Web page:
This thing which has been building in me today when I stood beside my sweetheart's bed and watched her shiver her way past 40 degrees is doubt. For days the doctors and nursing staff have been trying to work out why Tracey's temperatures have been so high and coming up with theories but nothing concrete. They've been running tests and scans but to my eyes for the first time since she was rushed to theatre nearly two weeks ago my gorgeous wife has been languishing in uncertainty. She's always been at serious risk of losing her life, but this is different. While they're working on fixing something, there's hope. I've been a stress ball because it's felt like there's been no momentum.
And suddenly I understand why I've been able to hold it in, and why I very nearly lost it today. When Tracey was being medevaced all the way from Gympie hospital to Nambour hospital and finally here to the Royal Brisbane her life was in the balance and I was shit scared for her, but I maintained a calm because I knew she was where she needed to be and had the right people trying to save her life. She had the best chance we could give her.
Now suddenly tonight there's direction again. They believe they've found what's been hindering her improvement and we're moving forward. Yes, there's risks - huge risks - and yes of course they worry the hell out of me. But not as much as waiting for her to get worse.
So here I am, sitting in the ICU waiting room again, hoping and fretting, but mostly holding it together. My brother is here with me, and Tracey's sister, Belinda, and their parents, Ken and Carmel. We're all worried but I can see the same calm in them I feel and I think it's for the same reason.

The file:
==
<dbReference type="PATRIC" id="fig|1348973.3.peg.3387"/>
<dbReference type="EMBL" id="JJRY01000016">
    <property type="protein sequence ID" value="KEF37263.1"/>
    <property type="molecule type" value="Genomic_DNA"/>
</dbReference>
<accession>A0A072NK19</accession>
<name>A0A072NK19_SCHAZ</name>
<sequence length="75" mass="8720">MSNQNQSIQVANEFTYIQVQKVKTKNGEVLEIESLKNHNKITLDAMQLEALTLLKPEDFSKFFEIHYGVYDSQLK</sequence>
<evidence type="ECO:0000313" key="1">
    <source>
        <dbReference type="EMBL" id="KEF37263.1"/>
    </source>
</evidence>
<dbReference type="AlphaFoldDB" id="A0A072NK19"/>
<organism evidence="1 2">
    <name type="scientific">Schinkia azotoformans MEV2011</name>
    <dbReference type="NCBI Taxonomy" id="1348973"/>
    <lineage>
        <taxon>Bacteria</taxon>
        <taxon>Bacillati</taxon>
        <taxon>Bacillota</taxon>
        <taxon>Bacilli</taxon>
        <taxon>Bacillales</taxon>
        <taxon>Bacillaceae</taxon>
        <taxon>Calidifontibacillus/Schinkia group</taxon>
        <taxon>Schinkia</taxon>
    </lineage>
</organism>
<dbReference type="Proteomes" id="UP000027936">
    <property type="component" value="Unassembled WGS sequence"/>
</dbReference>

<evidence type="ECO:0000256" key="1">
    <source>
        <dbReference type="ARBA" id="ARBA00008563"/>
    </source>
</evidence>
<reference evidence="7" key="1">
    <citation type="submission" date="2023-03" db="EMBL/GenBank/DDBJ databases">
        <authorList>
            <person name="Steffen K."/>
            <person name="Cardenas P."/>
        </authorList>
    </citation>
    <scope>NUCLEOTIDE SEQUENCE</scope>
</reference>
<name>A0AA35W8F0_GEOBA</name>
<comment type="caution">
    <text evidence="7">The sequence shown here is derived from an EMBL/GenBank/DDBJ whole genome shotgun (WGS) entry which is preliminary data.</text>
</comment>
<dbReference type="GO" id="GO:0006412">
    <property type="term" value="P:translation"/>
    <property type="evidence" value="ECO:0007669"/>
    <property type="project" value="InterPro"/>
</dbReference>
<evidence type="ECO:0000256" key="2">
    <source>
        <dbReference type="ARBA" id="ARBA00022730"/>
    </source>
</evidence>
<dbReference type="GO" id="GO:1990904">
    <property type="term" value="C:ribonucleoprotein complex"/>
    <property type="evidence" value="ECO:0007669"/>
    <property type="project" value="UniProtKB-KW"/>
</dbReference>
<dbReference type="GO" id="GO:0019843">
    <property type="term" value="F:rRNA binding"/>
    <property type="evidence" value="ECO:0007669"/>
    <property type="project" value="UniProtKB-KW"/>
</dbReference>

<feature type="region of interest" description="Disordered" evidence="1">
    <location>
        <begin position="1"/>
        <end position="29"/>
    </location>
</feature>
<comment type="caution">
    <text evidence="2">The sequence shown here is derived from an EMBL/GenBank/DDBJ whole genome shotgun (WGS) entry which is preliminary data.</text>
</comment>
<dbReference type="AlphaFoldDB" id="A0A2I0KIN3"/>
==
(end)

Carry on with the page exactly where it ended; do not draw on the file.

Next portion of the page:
We've all been in to see Tracey one last time before her surgery. Her eyelashes looked lovely and her cheeks were rosie red (from a reaction to the pads they've had on her face for the last ten days keeping the ventilator in place, but we'll take that). She looked peaceful and beautiful. Even in her sedated slumber she looked ready to take on the world.
Come on, Tracey. I know you've got this. You're young and in good health and have so much living still to do.
And besides all that, you know better than most the kids need someone responsible to raise them.
"Shit, it's 9 o'clock already! I'm sorry guys, I can't let you stay up any later," I told the kids last night. The X Factor didn't even look close to running the final credits. I turned off the telly and herded them towards the bedroom. "I can't believe Grandma lets you stay up so late to watch this."
"Oh, she doesn't," Master10 grinned at me as he jumped into our bed with his siblings. "She records it."
You probably would have known that.
See you soon, Tracey. Stay strong x